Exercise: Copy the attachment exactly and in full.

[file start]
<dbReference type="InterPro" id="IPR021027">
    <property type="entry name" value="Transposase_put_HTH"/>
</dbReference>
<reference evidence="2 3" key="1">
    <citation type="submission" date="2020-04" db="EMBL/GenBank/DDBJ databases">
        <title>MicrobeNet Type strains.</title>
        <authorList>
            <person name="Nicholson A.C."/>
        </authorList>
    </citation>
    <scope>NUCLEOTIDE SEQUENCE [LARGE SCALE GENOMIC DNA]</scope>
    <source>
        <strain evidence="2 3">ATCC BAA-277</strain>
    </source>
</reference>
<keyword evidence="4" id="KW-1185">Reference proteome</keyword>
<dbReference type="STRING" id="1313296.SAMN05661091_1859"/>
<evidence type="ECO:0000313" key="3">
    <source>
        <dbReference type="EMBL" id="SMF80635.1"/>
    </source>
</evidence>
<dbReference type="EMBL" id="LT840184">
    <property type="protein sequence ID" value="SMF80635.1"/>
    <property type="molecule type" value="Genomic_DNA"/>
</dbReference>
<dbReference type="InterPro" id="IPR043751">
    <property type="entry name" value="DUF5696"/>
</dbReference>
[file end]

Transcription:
<dbReference type="InterPro" id="IPR021027">
    <property type="entry name" value="Transposase_put_HTH"/>
</dbReference>
<reference evidence="2 3" key="1">
    <citation type="submission" date="2020-04" db="EMBL/GenBank/DDBJ databases">
        <title>MicrobeNet Type strains.</title>
        <authorList>
            <person name="Nicholson A.C."/>
        </authorList>
    </citation>
    <scope>NUCLEOTIDE SEQUENCE [LARGE SCALE GENOMIC DNA]</scope>
    <source>
        <strain evidence="2 3">ATCC BAA-277</strain>
    </source>
</reference>
<keyword evidence="4" id="KW-1185">Reference proteome</keyword>
<dbReference type="STRING" id="1313296.SAMN05661091_1859"/>
<evidence type="ECO:0000313" key="3">
    <source>
        <dbReference type="EMBL" id="SMF80635.1"/>
    </source>
</evidence>
<dbReference type="EMBL" id="LT840184">
    <property type="protein sequence ID" value="SMF80635.1"/>
    <property type="molecule type" value="Genomic_DNA"/>
</dbReference>
<dbReference type="InterPro" id="IPR043751">
    <property type="entry name" value="DUF5696"/>
</dbReference>